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UJ president says tuition fee hike justified as student protest enters 12th day

By Suzanna Goussous - Mar 10,2016 - Last updated at Mar 10,2016

AMMAN — As a protest by University of Jordan (UJ) students against tuition fee hikes entered its 12th day on Thursday, UJ President Ekhleif Tarawneh held a press conference to justify the increase. 

Around 41,382 students are currently enrolled at UJ, of whom 10,441 are in the parallel programme, Tarawneh said. 

“Of these parallel programme students, 3,051 are exempted from paying tuition fees,” he added, “which means that the number of students paying tuition fees at their own expense is 7,390, constituting 17 per cent of the whole population at UJ.” 

The decision to raise tuition fees, approved three years ago, applies to the parallel, international and post-graduate programmes, with the price of some credit hours rising by more than 100 per cent.

Tarawneh added that 4,880 students are enrolled in post-graduate programmes at the university, constituting 11.8 per cent of the whole student body.

“This means the remaining students make up the bigger portion, at 71.2 per cent,” he said, explaining that the hikes affect a limited number of students.

He said that despite the fact that covering the expenses of the larger portion of students costs the university JD20.5 million annually, UJ administration has not and is not planning to raise tuition fees for the regular programme.

“This invalidates the fabrications that claim the university became a place for the rich, especially that most of the students accepted into UJ within this percentage are from the underprivileged and those with limited income,” Tarawneh told reporters.

“When the parallel programme started being implemented, it was to make up for the financial deficit caused by the regular programme,” he said.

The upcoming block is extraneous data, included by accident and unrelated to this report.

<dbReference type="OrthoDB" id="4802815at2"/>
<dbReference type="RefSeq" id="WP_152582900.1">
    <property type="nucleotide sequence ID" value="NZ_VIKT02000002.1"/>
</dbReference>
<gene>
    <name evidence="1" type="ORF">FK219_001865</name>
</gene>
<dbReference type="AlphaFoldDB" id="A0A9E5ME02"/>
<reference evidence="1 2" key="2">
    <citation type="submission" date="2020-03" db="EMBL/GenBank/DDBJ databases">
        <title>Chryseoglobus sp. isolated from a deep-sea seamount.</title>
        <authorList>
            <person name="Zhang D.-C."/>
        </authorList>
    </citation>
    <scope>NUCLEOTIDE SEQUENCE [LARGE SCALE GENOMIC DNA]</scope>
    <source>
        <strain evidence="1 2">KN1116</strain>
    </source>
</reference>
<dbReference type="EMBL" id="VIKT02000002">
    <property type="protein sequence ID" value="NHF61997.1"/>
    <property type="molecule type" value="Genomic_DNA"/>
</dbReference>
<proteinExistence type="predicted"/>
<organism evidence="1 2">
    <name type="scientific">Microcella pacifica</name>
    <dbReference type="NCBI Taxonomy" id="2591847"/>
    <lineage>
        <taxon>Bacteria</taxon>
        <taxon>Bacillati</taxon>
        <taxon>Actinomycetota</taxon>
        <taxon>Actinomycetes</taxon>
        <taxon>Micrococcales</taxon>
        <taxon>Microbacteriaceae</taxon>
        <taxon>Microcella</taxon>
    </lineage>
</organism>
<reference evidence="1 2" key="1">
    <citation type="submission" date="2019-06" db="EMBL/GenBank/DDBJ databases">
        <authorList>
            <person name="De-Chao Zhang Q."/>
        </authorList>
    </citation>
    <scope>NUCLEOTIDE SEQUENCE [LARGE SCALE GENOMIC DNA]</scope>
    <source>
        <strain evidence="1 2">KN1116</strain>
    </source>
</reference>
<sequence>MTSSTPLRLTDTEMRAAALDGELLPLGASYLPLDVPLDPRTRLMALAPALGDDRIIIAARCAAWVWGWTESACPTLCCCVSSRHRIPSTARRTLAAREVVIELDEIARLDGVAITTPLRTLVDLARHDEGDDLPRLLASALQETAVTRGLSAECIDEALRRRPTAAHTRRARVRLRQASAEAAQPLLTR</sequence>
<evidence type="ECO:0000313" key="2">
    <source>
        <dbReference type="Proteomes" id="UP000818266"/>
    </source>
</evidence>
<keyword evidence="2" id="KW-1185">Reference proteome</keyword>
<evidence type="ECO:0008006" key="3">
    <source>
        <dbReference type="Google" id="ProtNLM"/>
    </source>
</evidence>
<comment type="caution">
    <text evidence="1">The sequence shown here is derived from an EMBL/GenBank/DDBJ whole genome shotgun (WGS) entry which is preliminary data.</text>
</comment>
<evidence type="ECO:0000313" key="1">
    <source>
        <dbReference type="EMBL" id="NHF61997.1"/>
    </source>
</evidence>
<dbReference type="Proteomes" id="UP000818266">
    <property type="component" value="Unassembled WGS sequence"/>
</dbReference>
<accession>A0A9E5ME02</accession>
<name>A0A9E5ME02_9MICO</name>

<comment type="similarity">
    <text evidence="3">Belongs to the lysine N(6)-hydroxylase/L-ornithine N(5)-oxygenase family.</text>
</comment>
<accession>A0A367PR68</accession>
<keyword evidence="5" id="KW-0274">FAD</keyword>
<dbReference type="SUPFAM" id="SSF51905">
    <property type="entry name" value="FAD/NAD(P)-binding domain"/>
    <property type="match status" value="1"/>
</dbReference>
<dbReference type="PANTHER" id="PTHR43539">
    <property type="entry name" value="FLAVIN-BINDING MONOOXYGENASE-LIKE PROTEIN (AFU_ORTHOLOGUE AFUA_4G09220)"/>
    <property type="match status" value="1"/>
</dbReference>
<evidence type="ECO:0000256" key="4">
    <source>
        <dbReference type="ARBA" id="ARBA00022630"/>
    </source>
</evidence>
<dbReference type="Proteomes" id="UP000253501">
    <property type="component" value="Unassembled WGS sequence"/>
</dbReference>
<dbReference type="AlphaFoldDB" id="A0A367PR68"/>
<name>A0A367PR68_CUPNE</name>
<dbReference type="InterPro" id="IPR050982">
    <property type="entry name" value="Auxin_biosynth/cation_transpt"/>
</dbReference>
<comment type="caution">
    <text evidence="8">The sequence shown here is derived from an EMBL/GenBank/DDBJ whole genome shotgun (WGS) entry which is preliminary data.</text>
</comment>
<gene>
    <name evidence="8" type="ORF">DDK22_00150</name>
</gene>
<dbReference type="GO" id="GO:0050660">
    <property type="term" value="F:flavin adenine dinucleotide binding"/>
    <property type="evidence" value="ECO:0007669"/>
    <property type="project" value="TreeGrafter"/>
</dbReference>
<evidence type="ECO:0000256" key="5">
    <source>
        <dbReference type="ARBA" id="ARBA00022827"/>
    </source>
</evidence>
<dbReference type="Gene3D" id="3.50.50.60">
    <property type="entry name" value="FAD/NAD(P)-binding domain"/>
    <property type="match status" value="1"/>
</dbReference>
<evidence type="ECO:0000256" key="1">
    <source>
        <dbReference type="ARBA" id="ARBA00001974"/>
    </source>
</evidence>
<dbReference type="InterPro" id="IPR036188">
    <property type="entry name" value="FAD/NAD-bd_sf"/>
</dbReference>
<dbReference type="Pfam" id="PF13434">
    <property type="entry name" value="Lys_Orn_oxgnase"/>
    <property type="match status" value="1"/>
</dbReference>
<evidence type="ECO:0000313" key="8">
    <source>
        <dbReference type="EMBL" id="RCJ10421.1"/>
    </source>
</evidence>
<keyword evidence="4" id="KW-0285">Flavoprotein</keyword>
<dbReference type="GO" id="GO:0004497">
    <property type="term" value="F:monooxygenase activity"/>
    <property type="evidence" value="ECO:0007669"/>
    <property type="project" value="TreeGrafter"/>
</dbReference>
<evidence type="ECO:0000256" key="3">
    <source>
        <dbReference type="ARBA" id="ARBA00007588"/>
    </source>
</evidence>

“As for post-graduate students, the total cost of their education [per student], as I said earlier amounts to JD1,566 per year, while the university pays JD706, with an estimated net deficit of JD1.9 million.”

The president stressed that the decision was taken by the board of trustees to narrow the university’s deficit, 

In the presence of six members from the student union on Monday, board members and the president agreed on ending the protest and came to terms; however, as soon as the students told the protesters about the conditions, they agreed to continue the protest since the suggestions did not “meet their demands”.

Tarawneh urged the public not to believe all reports circulated by websites about the protest, adding that since student union elections are coming soon, certain parties are using such protests to promote their ideologies.

At a press conference held later in the day by the Student Rally for the Cancellation of Tuition Fee Hikes, Hisham Ayasrah, a PhD student, said the university’s response to the protest “does not meet the demands of students”.

“Our demands are clear and legitimate, and we want them to reverse the decision,” he told The Jordan Times.

“To those who try to distort our reputations by saying we are supported by parties from outside, we say that we are 5,000 students from different backgrounds and parties. Political parties complement this country and we cannot deny their existence,” Ayasrah added.

He added that students want a quick response to their demands.


“Our demands are only our rights as students; we are using peaceful speech to deliver our message.”

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